The committee emphasized the importance of LC delineating its responsibilities for preserving digital information: as sole proprietor and custodian of some digital materials, as a "fail-safe" caretaker of collections created by others, and as a partner in preserving distributed digital collections.

"As LC identifies the areas in which it will assume the lead responsibility for digital preservation, other organizations can adjust the scope of their digital collections accordingly," the committee said.

"Just as the Library cannot ignore the problem of digital preservation, it cannot be expected to do it all," the committee said.

The committee noted three challenges. Digital materials are especially vulnerable to loss and destruction because they are stored on fragile magnetic and optical media that deteriorate rapidly and that can fail suddenly. They become unreadable and inaccessible if the playback devices or software necessary to retrieve information become obsolete. Legal questions surround libraries' rights to copy digital information for preservation or backup purposes, to reformat information so it remains accessible, and to provide public access.

The committee found that, although many national libraries, university research libraries, archives, bibliographic utilities, and organizations with large holdings of digital information are actively pursuing solutions to these problems of digital preservation, "LC has at best played only a minimal role in these initiatives.

"As a consequence, it has little awareness of potential solutions that are emerging from joint research and development projects and has not contributed much to this important national and international problem for the library community," the committee found.

The Library should join, and, where possible, lead or facilitate national and international research and development efforts in digital preservation, the committee recommended. Also, the Library should take an active role, including working with Congress if necessary, to rework intellectual property restraints to permit copying migrating digital information to a new format for preservation purposes.

Lacking an overarching strategy and long-range plan for digital preservation, the committee said, the Library should "immediately form a high-level planning group to coordinate digital preservation efforts and develop the policies, technical capacity, and expertise to preserve digital information. A digital preservation plan should be put in place and implemented as soon as possible.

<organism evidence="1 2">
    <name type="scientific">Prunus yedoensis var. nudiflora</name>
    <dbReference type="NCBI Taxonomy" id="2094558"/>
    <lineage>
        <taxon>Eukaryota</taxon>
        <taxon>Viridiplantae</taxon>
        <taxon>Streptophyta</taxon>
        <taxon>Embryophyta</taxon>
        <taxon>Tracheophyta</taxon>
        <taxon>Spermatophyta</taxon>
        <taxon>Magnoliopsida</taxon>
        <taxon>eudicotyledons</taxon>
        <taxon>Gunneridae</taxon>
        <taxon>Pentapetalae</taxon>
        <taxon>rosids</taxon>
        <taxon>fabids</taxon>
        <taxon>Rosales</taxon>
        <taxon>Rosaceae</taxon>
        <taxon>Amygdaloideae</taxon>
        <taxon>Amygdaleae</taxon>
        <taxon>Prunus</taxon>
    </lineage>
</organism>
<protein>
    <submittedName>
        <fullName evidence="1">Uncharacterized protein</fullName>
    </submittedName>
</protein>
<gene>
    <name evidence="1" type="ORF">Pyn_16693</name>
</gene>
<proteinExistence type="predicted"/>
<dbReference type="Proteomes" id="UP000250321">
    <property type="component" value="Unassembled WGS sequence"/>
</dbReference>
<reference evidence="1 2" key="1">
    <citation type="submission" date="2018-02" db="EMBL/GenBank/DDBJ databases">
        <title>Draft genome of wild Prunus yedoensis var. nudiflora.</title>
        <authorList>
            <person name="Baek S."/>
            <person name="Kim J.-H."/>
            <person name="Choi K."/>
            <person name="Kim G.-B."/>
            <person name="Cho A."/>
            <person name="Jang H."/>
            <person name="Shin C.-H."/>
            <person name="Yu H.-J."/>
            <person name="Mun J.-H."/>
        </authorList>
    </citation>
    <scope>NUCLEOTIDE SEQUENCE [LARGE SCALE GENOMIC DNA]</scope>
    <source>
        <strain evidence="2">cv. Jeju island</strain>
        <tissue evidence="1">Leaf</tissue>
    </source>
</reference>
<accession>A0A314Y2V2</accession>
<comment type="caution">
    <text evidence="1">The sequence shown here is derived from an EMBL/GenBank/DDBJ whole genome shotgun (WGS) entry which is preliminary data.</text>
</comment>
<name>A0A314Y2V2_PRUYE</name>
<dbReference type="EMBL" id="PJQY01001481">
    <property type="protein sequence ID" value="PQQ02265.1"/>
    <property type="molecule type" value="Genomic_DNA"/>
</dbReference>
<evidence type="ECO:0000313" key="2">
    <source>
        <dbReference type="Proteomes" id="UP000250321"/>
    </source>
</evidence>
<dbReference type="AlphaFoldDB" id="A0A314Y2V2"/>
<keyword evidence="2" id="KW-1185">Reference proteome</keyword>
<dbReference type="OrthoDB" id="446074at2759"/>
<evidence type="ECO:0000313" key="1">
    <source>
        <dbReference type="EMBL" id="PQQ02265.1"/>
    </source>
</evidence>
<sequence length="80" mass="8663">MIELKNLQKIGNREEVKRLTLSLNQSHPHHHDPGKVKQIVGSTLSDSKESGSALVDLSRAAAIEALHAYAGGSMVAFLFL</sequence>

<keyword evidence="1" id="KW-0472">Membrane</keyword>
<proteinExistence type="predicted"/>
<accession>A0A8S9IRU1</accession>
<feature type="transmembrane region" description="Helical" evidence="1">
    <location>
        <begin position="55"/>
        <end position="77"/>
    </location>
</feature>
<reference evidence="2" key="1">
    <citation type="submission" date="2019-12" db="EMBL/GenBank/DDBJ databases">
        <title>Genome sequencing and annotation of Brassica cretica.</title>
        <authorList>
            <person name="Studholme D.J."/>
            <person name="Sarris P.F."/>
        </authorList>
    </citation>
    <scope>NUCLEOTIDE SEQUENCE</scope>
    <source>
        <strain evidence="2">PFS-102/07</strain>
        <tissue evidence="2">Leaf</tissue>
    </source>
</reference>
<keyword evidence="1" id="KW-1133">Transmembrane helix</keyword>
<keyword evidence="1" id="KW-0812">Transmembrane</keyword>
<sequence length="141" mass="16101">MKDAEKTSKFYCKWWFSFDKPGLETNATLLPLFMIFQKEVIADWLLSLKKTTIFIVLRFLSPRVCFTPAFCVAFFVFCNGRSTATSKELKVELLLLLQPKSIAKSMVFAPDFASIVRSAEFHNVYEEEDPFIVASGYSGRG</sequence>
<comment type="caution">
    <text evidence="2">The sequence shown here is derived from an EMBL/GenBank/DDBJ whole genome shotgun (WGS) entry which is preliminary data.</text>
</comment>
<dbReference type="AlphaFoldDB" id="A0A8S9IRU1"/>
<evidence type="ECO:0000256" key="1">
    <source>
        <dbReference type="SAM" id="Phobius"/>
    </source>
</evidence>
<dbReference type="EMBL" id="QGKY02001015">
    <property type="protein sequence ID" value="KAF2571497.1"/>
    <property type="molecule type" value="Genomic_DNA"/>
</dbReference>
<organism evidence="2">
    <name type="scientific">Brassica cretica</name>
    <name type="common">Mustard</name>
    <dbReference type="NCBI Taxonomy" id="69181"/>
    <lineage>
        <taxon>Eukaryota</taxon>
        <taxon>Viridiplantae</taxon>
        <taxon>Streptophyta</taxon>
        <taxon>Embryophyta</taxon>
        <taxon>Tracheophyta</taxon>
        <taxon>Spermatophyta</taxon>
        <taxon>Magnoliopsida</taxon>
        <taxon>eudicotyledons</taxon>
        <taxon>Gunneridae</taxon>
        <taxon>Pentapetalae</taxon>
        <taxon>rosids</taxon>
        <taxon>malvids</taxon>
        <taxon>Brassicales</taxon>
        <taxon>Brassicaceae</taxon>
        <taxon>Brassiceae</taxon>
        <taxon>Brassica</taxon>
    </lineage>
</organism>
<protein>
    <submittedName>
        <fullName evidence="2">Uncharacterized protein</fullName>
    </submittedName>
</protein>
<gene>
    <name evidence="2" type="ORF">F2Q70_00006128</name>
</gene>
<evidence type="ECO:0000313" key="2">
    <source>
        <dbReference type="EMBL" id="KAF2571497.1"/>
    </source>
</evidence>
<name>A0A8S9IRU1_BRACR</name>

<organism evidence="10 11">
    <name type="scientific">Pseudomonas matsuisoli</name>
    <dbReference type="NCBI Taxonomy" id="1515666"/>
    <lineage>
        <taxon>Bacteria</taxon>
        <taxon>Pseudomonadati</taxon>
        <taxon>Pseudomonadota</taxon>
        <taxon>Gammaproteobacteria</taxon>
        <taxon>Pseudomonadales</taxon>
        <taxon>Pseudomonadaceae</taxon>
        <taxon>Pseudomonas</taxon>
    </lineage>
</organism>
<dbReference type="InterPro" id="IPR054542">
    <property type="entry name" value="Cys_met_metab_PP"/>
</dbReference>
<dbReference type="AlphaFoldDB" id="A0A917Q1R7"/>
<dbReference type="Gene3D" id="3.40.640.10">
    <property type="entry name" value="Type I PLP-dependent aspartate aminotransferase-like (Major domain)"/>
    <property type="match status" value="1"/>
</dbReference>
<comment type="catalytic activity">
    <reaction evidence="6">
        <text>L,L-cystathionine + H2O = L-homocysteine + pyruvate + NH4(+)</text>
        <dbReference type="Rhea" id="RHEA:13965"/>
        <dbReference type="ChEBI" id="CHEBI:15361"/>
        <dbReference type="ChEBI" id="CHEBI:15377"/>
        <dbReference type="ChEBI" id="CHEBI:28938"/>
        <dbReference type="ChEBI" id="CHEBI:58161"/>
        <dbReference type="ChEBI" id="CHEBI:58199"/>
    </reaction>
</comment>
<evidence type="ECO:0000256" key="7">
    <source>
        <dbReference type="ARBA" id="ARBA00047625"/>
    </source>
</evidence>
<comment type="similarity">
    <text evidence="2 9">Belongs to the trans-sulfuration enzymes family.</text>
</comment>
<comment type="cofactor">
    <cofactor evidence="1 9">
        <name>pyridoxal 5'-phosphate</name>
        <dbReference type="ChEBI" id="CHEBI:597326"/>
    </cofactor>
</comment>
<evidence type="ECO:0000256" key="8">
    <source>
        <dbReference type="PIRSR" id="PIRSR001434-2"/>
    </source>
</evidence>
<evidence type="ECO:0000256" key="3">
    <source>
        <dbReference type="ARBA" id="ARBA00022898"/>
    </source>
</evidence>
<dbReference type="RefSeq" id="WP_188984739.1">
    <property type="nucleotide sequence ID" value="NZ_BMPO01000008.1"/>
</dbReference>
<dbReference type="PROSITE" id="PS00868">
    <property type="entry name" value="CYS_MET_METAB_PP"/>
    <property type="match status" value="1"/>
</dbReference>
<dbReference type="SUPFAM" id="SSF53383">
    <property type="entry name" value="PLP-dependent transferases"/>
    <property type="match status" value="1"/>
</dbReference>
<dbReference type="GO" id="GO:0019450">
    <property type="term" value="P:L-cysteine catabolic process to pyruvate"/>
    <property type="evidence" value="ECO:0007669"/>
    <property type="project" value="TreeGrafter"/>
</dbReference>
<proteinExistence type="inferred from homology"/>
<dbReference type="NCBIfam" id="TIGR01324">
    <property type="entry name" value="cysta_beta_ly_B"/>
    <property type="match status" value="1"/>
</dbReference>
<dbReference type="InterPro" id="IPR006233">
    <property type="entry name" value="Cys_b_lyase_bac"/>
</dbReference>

The committee also recommended that high priority be given to filling the position of head of the Preservation Directorate with someone who is knowledgeable about digital preservation.

Accessing Digital Information

"One enduring role of libraries during the transition from physical to digital information will be the intellectual task of cataloging-imposing order on diverse resources with the goal of making those resources easier to discover and manage," the committee said.

Noting that LC probably has the largest cataloging operation in the world, and remarking upon LC's long and distinguished history of leadership in setting and coordinating cataloging standards (MARC, Anglo-American Cataloguing Rules, subject headings, name authority controls), the committee urged LC to assume a leadership role in the development of digital information "metadata," defined as "information that describes the structure or content of a document but is not part of the document."

"The metadata environment is evolving rapidly. This will have profound implications for libraries and other information providers generally and for the Library of Congress in particular," the committee said. "It is the responsibility of the Library, and indeed of the nation, to offer leadership here for the benefit of the national and worldwide communities of information providers and users."

The committee made two recommendations:

(1) The Library should treat the development of a richer but more complex metadata environment as a strategic issue, increasing dramatically its level of involvement and planning in this area, and it should be much more actively involved with the library and information community in advancing the evolution of metadata practices.

"This will require a dedication of resources, direct involvement by the Librarian in setting and adjusting expectations, and the strong commitment of a project leader assigned from the Executive Committee of the Library."

(2) "The Library should actively encourage and participate in effort to develop tools for automatically creating metadata. These tools should be integrated in the cataloging work flow."

"In the end, the success or failure of the Library in the digital age will be marked chiefly by its ability to rethink and reinvent (along with comparable institutions around the world) the way the collecting and cataloging are done, whether the artifacts are digital or analog. If this report has a single central message, it is this one," the committee said.

Committee Recommends Second DLC and New Committees